Former World Champion Viswanathan Anand maintained a full point lead in the FIDE World Candidates Tournament after playing a draw with Shakhriyar Mamedyarov in round 10.
Anand’s nearest rival Levon Aronian also made a draw, with white against Veselin Topalov.
In the all-Russian matches Peter Svidler defeated Vladimir Kramnik, while Sergey Karjakin and Dmitry Andreikin drew.
Anand is clear first with 6,5 points, one point ahead of the second-placed Aronian. Mamedyarov, Karjakin and Svidler are on 5 points each, while Kramnik and Andreikin share the 6th place with 4,5 points. Topalov remains last with 4 points.
Viswanathan Anand – Shakhriyar Mamedyarov 1/2-1/2
The 6.h3 Naidorf Sicilian is all rage now in the FIDE World Candidates Tournament. In round 10 Viswanathan Anand again used the system, this time in the game against Shakhriyar Mamedyarov.
The game was similar to Anand’s match against Topalov, but this time black was more vigorous to trade the pieces, counter in the center and achieve good play.
Anand made a good psychological decision to go for relatively simple position in which Mamedyarov, a gifted tactician, could not create threats with taking excessive risk.
At some point white offered moves repetition but black decided to play on. However, on move 30 black changed his mind and offered a draw.
Sergey Karjakin – Dmitry Andreikin 1/2-1/2
Dmitry Andreikin defended with the Taimanov Sicilian and Sergey Karjakin used Nepomniachtchi’s favorite 7.Qd3. Incidentally, Ian Nepomniachtchi was commenting the games live for Russian audience.
Karjakin followed his earlier clash with Mamedyarov (2009), but then he chose a different pawn structure with 13.e5, very similar to the Classical French.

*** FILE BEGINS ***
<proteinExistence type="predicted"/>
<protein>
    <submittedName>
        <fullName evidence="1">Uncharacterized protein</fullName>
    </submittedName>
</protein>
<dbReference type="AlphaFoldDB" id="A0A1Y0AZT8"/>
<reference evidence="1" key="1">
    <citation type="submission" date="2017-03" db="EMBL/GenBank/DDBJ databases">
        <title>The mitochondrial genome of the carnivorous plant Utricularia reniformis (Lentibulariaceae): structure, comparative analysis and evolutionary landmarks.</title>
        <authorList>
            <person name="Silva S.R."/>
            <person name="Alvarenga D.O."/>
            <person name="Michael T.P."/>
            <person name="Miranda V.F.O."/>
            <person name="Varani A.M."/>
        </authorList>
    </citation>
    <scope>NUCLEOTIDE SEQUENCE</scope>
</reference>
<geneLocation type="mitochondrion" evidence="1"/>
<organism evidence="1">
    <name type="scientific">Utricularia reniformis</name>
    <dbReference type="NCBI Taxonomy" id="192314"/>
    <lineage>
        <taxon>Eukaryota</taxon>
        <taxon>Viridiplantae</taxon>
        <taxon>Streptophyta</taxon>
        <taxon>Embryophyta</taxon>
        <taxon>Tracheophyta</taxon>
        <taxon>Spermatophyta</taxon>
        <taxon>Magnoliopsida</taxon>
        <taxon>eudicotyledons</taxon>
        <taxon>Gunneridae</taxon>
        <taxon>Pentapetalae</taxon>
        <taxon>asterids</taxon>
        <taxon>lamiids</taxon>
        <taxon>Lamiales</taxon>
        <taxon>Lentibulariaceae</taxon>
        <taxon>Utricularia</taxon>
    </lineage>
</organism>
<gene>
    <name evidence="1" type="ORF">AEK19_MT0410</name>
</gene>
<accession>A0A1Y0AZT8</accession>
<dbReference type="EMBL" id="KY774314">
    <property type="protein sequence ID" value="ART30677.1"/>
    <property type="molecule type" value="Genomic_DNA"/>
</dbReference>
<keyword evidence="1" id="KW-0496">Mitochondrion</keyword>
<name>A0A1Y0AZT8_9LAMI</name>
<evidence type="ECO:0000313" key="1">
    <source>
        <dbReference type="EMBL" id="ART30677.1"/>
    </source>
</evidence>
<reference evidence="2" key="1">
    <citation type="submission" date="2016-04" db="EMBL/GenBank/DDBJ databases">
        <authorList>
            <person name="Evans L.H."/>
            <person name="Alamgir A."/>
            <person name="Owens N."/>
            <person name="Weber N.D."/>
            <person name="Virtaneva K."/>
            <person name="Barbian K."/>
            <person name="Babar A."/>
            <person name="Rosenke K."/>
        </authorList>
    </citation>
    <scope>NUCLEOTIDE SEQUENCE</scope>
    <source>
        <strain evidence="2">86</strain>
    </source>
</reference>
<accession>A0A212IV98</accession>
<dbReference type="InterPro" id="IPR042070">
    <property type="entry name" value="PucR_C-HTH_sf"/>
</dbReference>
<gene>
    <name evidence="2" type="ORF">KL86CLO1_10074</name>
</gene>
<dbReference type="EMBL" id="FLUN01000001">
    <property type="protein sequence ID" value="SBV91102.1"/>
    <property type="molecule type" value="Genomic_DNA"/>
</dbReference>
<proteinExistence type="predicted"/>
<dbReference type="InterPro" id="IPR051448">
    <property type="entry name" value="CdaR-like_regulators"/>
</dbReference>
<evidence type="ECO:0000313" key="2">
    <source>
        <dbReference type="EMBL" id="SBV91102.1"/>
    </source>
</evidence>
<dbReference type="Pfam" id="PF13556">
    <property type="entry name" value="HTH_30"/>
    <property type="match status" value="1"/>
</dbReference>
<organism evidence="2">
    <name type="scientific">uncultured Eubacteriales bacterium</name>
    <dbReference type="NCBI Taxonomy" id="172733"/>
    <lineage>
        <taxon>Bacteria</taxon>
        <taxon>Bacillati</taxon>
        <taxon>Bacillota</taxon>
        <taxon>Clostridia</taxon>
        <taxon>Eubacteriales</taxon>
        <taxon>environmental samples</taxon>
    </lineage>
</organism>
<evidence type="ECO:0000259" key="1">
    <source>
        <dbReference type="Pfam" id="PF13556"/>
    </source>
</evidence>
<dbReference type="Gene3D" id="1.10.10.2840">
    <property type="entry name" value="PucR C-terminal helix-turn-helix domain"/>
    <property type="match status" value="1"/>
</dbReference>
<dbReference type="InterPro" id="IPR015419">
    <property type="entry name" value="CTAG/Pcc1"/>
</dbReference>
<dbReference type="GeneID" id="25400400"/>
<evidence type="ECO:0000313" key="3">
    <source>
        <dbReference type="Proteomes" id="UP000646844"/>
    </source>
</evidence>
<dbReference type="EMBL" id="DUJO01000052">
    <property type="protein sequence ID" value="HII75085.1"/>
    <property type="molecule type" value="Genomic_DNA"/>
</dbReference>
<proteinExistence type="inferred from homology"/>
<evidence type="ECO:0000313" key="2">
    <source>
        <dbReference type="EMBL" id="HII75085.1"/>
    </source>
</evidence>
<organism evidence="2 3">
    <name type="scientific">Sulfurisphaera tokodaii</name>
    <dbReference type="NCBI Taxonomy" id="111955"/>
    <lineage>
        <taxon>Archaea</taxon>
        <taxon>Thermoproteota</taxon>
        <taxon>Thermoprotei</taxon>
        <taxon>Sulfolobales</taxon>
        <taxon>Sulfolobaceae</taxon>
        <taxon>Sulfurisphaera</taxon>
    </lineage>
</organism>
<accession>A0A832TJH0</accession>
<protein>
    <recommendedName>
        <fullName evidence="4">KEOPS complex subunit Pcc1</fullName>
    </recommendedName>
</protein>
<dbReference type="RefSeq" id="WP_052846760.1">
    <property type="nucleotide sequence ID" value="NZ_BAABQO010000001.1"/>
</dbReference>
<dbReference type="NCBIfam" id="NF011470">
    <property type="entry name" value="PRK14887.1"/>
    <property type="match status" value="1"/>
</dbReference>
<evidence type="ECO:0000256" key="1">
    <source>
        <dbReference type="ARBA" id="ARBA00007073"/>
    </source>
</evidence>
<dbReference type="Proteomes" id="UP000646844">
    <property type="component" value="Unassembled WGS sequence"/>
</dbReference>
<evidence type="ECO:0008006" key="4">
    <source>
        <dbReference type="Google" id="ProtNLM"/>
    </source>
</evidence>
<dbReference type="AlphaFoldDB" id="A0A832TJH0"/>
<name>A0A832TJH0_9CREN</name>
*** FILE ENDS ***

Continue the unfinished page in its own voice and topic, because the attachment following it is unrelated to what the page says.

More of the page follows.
Black didn’t meet many obstacles in solving the typical problems – exchange of the light-squared bishops and counterplay on the b-file.
Having achieved no advantage, white conceded a draw by repeating the moves.
Vladimir Kramnik – Peter Svidler 0-1
Peter Svidler had another go at the Dutch defence and Vladimir Kramnik responded with the customary expansion in the center.
With the slightly better pawn structure white claimed a small advantage, but black always remained solid and was close to trading off the entire queenside.
At one point Kramnik blundered horribly by allowing 32…Bxh2+ which lost him an exchange and a pawn.
Further, the white king was exposed to a relentless attack and he gave up shortly before the time control.
Levon Aronian – Veselin Topalov 1/2-1/2
Levon Aronian chose a quiet setup against Veselin Topalov’s Chebanenko Slav, allowing black to extinguish much of the opening pressure.
Around move 14 white was uncertain how to place the pieces. At the press conference Topalov proposed 15.a4 Qb6 16.Bc3, but Aronian replied that he didn’t like the bishop there.
After black installed the knight on the strong d4-outpost, white understood that he should be careful not to end up worse.
Topalov thought that he had small advantage throughout the middlegame, but he decided not to be rash and make mistakes in pursuit of a victory at all costs, as it happened to him earlier in the tournament.
Despite the doubled f-pawns and opponent’s passer on d-file, white was able to hold the endgame. Draw signed on move 45.